Dialysis Patient Faces Deportation

By: Betsy Goldin
By: Betsy Goldin

A man who has spent almost a decade making Northwest Florida his home, may soon be sent back to Mexico.
But if deported, he will not be able to get the potentially life saving medical treatment he can get here in the states.
James Arumasalam came to Florida nine years on a student visa.
He has gone to school, worked and made the Florida panhandle his home.
“Work and going to school, and sleeping two-three hours a day, I ended up very sick,” said Arumasalam. “The diagnosis was that my kidneys failed."
Sacred Heart hospital graciously donated four weeks of dialysis, but without a kidney transplant, he will need dialysis for life.
He was able to get a job as a health care technician to help pay for continued treatment, four hours a day, three times a week.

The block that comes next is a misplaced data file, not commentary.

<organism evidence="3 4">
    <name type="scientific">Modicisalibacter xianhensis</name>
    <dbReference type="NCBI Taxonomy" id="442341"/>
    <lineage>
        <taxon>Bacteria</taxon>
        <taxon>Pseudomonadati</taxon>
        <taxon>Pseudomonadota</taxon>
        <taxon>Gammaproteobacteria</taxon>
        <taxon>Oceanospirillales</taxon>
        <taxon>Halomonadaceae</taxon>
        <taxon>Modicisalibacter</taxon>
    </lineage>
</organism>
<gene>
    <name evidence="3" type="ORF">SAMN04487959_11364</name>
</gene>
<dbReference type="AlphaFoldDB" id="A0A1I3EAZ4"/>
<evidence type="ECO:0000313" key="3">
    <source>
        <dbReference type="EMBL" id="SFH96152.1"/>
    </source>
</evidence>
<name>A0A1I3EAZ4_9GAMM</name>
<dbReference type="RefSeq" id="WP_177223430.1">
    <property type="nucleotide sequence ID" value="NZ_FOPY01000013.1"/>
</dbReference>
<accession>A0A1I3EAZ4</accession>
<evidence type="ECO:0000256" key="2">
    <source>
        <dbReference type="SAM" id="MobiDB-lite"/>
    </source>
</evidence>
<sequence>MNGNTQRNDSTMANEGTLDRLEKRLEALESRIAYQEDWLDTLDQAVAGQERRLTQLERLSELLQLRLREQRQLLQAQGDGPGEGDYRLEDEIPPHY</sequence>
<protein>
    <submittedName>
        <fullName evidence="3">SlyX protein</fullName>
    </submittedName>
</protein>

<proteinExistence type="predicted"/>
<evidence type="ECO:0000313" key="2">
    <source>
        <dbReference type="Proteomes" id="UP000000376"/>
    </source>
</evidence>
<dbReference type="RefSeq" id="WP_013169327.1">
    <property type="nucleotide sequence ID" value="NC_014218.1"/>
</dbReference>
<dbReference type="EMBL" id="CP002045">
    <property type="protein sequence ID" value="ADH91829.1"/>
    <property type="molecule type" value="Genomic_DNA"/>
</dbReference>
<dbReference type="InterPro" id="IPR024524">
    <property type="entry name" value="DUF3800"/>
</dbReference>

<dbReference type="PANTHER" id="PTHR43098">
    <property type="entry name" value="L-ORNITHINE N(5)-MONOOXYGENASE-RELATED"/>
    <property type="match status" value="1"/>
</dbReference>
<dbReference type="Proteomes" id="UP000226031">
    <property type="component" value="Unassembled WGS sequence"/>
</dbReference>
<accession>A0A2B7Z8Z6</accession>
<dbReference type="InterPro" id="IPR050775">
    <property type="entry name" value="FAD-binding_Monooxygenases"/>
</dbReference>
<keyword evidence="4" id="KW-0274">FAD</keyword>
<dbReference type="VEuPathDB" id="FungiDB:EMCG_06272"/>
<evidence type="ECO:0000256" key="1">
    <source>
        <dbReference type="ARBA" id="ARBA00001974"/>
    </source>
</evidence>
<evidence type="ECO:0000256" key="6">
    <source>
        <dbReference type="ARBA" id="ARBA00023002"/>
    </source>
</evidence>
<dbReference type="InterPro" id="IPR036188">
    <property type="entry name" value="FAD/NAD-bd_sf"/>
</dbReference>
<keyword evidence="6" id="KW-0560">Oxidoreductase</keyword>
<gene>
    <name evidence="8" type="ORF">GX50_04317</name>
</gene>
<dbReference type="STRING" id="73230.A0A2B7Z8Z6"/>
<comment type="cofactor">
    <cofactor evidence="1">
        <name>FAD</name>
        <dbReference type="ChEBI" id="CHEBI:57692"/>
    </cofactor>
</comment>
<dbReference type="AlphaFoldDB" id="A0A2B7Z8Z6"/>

After two years of being in and out of the hospital, Arumasalam could not keep up with his classes.
Because of that, he now has a very slim chance of being able to stay in Florida
"I'm stuck. I can't go back and I can't stay here. That's why I made the drastic decision to stop dialysis and be the end of life,” he said. “But the church stepped in and said that wasn't the right decision."
Arumasalam has now hired an immigration lawyer, but on top of medical costs and providing for his family back home, things don't look encouraging.
“When all else fails, the community is the only thing you have left," said Jerry Pohlman, a dear friend and mentor to Arumasalam.

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